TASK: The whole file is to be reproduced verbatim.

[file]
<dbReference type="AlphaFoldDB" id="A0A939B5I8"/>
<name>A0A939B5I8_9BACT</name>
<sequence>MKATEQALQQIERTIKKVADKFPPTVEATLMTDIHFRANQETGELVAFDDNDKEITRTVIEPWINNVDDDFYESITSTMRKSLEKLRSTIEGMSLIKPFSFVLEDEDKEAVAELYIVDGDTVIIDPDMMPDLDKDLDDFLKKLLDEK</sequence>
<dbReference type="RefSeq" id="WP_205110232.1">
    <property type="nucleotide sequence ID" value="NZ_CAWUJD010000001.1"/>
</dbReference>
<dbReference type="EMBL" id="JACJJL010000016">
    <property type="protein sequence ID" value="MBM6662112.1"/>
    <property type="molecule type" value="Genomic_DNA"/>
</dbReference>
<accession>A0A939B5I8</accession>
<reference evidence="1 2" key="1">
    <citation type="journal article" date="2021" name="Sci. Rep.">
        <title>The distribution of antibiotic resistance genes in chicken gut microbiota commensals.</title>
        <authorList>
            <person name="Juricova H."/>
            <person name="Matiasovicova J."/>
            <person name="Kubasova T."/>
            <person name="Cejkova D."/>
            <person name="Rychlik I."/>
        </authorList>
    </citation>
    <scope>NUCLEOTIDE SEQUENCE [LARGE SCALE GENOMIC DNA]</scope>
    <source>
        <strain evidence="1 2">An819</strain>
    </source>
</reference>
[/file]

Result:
<dbReference type="AlphaFoldDB" id="A0A939B5I8"/>
<name>A0A939B5I8_9BACT</name>
<sequence>MKATEQALQQIERTIKKVADKFPPTVEATLMTDIHFRANQETGELVAFDDNDKEITRTVIEPWINNVDDDFYESITSTMRKSLEKLRSTIEGMSLIKPFSFVLEDEDKEAVAELYIVDGDTVIIDPDMMPDLDKDLDDFLKKLLDEK</sequence>
<dbReference type="RefSeq" id="WP_205110232.1">
    <property type="nucleotide sequence ID" value="NZ_CAWUJD010000001.1"/>
</dbReference>
<dbReference type="EMBL" id="JACJJL010000016">
    <property type="protein sequence ID" value="MBM6662112.1"/>
    <property type="molecule type" value="Genomic_DNA"/>
</dbReference>
<accession>A0A939B5I8</accession>
<reference evidence="1 2" key="1">
    <citation type="journal article" date="2021" name="Sci. Rep.">
        <title>The distribution of antibiotic resistance genes in chicken gut microbiota commensals.</title>
        <authorList>
            <person name="Juricova H."/>
            <person name="Matiasovicova J."/>
            <person name="Kubasova T."/>
            <person name="Cejkova D."/>
            <person name="Rychlik I."/>
        </authorList>
    </citation>
    <scope>NUCLEOTIDE SEQUENCE [LARGE SCALE GENOMIC DNA]</scope>
    <source>
        <strain evidence="1 2">An819</strain>
    </source>
</reference>